Engineers and lawyers from the United States have taught artificial intelligence to predict the decisions of the US Supreme Court in already closed cases. The system does it better than professional lawyers.
Specialists from the Stanford Center of Legal Informatics, the Chicago Law College in Kent and the Law College of South Texas created a system based on artificial intelligence, able to predict the outcome of the trial better than professional lawyers.
To teach AI to deal with legal conflicts, the database of the US Supreme Court, which has been in operation since 1791, was downloaded to the system. On the basis of her data, the system has constructed an algorithm predicting the judge’s decision based on 16 parameters: areas of law, time, information about a particular judge, etc. Additional factors are also taken into account, for example, whether oral arguments were held by the parties.
Based on historical data collected between 1816 and 2015, And processed by algorithms of machine learning, the researchers created a statistical model that the system uses to find the patterns between the characteristics of the case and the verdict of the court. Now with the help of this model, the AI correctly predicts the outcome of 70.2% of cases out of 28 thousand, and the system predicted the decisions of individual judges correctly in 71.9% of cases out of 240 thousand. For comparison, legal experts correctly predict the decision of the Supreme Court only in 66% of cases. The article describing the algorithm is published in the journal PLOS ONE.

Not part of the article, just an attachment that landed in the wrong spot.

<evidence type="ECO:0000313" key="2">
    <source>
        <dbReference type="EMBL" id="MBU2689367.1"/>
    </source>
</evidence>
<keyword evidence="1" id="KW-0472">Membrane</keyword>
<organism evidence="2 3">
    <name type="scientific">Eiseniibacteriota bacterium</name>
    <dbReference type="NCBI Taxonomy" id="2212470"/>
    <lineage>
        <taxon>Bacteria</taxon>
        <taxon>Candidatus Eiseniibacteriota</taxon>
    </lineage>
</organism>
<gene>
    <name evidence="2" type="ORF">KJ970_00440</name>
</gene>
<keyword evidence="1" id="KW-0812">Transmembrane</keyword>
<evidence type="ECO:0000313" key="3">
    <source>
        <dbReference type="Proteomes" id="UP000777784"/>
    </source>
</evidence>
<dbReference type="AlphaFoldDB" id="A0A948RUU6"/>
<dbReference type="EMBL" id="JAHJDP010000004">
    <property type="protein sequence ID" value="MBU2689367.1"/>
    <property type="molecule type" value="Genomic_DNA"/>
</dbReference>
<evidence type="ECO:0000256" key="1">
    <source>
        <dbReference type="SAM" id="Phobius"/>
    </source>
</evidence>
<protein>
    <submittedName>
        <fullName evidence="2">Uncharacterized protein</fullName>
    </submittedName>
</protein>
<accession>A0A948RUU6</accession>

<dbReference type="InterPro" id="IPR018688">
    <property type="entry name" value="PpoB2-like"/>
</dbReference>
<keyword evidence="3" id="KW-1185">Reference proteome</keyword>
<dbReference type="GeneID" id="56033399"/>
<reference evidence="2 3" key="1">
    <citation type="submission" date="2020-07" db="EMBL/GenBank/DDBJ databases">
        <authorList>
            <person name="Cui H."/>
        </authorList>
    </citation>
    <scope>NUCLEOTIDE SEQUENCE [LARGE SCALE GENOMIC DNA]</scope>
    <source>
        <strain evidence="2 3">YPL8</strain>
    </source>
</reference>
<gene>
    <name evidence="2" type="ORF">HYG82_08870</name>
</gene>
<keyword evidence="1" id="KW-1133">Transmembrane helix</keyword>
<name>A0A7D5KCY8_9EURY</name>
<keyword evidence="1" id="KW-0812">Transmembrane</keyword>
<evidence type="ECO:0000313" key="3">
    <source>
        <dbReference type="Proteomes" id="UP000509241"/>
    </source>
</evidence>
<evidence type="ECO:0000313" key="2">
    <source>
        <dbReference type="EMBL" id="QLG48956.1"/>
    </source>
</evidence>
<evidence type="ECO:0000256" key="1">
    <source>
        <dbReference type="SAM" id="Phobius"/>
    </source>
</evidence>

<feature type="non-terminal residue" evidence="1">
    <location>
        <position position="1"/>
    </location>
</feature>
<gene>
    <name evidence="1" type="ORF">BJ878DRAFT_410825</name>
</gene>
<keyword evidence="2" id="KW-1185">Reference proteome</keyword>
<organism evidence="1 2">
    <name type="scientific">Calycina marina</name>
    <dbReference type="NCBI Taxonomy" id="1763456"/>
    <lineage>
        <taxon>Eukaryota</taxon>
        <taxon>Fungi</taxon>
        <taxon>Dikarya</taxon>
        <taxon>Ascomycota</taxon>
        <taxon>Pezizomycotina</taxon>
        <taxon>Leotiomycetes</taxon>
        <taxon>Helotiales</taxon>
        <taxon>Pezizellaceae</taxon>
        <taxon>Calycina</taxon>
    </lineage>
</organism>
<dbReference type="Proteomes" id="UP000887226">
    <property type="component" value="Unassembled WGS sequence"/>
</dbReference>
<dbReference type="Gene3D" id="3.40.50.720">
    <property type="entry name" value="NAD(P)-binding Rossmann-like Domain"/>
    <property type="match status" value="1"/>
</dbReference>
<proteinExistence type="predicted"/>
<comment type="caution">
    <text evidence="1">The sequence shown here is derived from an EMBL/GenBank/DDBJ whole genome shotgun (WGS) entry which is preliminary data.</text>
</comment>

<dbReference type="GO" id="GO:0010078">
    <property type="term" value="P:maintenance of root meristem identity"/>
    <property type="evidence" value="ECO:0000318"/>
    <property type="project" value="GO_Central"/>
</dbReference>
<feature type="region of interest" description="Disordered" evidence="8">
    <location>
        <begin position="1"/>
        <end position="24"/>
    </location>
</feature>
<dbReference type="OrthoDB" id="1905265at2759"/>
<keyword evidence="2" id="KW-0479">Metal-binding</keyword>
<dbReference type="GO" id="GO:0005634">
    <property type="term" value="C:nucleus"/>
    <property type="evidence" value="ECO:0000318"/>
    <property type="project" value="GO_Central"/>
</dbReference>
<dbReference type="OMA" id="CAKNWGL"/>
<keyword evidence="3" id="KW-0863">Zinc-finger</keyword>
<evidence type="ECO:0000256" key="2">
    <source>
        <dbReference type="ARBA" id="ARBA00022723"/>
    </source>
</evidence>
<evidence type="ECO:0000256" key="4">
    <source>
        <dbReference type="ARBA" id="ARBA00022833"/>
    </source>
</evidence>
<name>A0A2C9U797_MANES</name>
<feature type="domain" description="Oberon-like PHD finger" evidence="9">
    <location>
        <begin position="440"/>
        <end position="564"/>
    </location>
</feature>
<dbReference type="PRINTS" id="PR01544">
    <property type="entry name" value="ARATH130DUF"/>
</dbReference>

The achievement of American scientists is inferior to the work of their colleagues from University College London: last year they taught AI to predict the decisions of the European Court of Human Rights with 79% accuracy.
Last year, IBM built an artificial intelligence on Watson’s supercomputer, capable of recognizing the natural language and answering legal questions. The international law firm Baker & Hostetler bought the rights to use AI and entrusted it with communicating with its clients – searching for similar queries in the database, analyzing relevant legal norms and selecting recommendations.